Monday, November 4, 2013

Ask the Loveologist – Am I Too Young to Find Love?

black couple man woman love romance relationship - Ask the Loveologist – Am I Too Young to Find Love?

I am confused. A lot of my peers say that you should stay single in your twenties but yet they are all preoccupied with finding “the one.” How can you tell if the love relationship you are in is the one that is meant for you? Are there signs to look for? What should I keep in mind as I move through different relationships? It seems like things have changed so much but also still are the same in many ways – what do you think has changed for the better or worse since you were in your twenties?
You have good reason to be confused. Love relationships for young people are more challenging than ever, in part because so many young people have witnessed the dissolution of  intimate relationships in their family at a rate which has far outpaced the majority of preceding generations… Watching older generations go through painful separations and experiencing instability during important developmental phases while growing up can make you doubt the viability and meaning of committed relationships.
Consequently, many young people are reinventing how they connect and interact both romantically and sexually. It has become relatively uncommon to formally date on college campuses now that hook-ups and “friends with benefits” arrangements dominate and offer socially acceptable mechanisms to avoid emotional commitments in relationships. This combination of forces makes it hard to even get to know potential partners well enough to consider a long-term relationship. Reversing the order of emotional and sexual intimacy has become more routine and makes the “getting to know you” phase more challenging and, in many cases, non-existent.
Yet, the preoccupation of finding “the one” remains in tact because it is one of the most deeply entrenched fairy tales we grow up with and is, in fact, a central part of our human code to pair and reproduce. Our deepest longing in life is to be witnessed and loved as we are. It is easy to become jaded about these deep internal drives which have probably never been less supported culturally than they are now.
Good and strong relationships grow over time. They are a critical and primary mechanism of human development. Most of us are not well trained in the basic skills of relating, like: developing a positive thinking mechanism about self and relationship; learning to listen and express clearly; and defining what each partner needs to feel secure. All of these elements work to enable people to understand and explore their erotic selves with another. All relationships start out weak in one or more of these areas.
bad sign is when one or both partners is not interested in working at the relationship in these ways. For instance, someone who uses sarcasm as a way to shut you down more often than not, might not be a good bet if s/he is not willing to listen to how that behavior is hurtful or embarrassing. You usually know, if you listen to yourself, what isn’t working for you in a relationship. Being able to listen, trust yourself  and ask for what you need or don’t need is the mechanism of learning to love someone. This process can be messy, but conflict of these kinds are essential to holding onto yourself while loving someone else.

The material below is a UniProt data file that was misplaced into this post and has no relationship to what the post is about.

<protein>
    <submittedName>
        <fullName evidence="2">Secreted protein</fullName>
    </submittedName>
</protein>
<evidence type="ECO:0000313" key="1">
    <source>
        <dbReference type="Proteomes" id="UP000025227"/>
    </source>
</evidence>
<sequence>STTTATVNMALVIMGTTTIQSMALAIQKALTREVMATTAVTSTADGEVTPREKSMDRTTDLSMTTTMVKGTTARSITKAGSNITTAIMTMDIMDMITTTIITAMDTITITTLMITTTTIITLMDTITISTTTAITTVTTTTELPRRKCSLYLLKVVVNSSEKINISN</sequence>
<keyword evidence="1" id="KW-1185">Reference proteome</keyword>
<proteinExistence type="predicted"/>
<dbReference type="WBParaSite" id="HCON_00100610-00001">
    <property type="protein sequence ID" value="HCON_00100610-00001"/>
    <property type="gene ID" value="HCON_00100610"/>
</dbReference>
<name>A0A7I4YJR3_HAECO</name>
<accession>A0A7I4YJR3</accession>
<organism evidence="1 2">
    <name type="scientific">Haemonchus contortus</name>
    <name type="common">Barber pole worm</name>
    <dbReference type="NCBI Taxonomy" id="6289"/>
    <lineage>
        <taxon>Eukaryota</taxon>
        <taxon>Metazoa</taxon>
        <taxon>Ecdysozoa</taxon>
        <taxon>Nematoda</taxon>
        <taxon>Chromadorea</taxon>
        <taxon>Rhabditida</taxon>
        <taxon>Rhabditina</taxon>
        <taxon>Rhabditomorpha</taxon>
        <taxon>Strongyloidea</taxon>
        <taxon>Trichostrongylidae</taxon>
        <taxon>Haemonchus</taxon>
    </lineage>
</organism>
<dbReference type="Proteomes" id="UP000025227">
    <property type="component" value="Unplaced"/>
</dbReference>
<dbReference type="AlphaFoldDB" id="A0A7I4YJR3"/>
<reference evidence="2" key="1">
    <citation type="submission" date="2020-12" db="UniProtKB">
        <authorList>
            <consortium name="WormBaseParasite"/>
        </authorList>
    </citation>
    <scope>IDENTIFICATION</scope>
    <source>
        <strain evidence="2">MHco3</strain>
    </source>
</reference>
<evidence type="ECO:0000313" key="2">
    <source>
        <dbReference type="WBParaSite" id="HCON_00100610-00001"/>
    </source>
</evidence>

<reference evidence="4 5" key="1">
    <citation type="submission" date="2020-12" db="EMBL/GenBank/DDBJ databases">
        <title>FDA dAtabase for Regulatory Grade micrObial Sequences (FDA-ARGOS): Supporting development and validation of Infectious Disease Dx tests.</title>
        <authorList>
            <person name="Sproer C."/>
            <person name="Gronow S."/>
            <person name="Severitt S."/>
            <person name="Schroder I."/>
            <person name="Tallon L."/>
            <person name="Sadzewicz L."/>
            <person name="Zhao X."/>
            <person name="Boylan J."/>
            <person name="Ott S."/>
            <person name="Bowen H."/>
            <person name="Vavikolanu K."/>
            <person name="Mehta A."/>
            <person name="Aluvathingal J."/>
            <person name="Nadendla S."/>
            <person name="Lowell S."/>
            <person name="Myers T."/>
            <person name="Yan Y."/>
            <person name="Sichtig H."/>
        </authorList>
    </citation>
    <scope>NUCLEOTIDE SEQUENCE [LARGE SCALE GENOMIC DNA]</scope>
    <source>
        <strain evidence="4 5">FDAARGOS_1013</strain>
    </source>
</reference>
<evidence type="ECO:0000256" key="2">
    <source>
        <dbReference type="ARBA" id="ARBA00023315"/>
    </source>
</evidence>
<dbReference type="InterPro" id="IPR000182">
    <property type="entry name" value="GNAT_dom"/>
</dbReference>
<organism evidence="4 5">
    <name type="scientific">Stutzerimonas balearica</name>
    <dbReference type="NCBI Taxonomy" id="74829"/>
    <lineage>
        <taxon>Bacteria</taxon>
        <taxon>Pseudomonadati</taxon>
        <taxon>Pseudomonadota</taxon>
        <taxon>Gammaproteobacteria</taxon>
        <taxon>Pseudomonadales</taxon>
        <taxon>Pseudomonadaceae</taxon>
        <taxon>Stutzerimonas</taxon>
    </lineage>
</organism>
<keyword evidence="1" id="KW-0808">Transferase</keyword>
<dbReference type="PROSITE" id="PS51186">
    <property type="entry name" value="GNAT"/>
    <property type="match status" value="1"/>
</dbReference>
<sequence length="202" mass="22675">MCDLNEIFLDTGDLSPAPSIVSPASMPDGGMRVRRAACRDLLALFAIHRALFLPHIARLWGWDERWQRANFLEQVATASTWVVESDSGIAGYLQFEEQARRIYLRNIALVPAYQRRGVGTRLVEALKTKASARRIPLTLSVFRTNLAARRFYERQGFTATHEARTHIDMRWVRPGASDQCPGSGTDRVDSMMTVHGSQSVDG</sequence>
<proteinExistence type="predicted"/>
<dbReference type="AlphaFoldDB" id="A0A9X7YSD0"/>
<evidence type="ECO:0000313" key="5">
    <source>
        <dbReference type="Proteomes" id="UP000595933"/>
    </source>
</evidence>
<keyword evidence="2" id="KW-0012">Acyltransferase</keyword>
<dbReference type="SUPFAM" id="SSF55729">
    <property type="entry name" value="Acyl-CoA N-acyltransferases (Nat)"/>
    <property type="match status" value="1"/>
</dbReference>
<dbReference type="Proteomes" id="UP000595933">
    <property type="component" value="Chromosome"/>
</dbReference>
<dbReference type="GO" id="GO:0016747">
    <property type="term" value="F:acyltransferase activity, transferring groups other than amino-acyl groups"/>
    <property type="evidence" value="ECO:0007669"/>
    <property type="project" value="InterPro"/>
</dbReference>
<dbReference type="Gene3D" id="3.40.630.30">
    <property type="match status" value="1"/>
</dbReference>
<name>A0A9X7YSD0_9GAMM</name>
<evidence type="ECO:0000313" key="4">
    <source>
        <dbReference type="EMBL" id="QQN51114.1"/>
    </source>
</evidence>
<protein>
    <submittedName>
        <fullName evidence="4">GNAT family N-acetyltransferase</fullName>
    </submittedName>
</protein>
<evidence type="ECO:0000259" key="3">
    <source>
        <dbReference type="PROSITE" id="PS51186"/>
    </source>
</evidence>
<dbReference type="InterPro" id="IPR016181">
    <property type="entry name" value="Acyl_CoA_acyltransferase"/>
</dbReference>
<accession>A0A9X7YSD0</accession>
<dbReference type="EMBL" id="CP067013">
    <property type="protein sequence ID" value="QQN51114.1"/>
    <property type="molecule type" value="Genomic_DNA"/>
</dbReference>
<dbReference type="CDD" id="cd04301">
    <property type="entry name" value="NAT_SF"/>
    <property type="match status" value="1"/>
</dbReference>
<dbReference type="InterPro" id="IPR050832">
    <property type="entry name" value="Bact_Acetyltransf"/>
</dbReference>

Many people, regardless of age, confuse the biologically driven experience of falling in love with the deep heart-growing work of learning to love someone over time. The latter doesn’t have the passionate fire of the beginning, but that doesn’t mean you can’t have incredibly powerful intimacy here. Rather, it comes as a product of all the other work you put into your relationship, not just the urge to mate.
Learning to love someone else or be loved by someone else can never take the place of developing the skills of loving yourself. No one can love you enough if you are empty of yourself. Two halves do not make a whole when it comes to love. Functional and healthy relating is a product of two whole people who are willing to invest their time and energy into building a positive container for them both.
Thinking about a relationship in terms of being a container that is spacious enough to allow you to be yourself, even if it is a dramatically changing one in your twenties and that of your partner is something that can become “the one” through your effort. I am not convinced that there is one right person out there for everyone… Rather, I think that finding someone who values your unique perspective and honors your needs is a rare and special gem that deserves the effort and sacrifice that long term relationships require. When you find this, no matter how old you are, consider yourself blessed and on a course for a love filled life.

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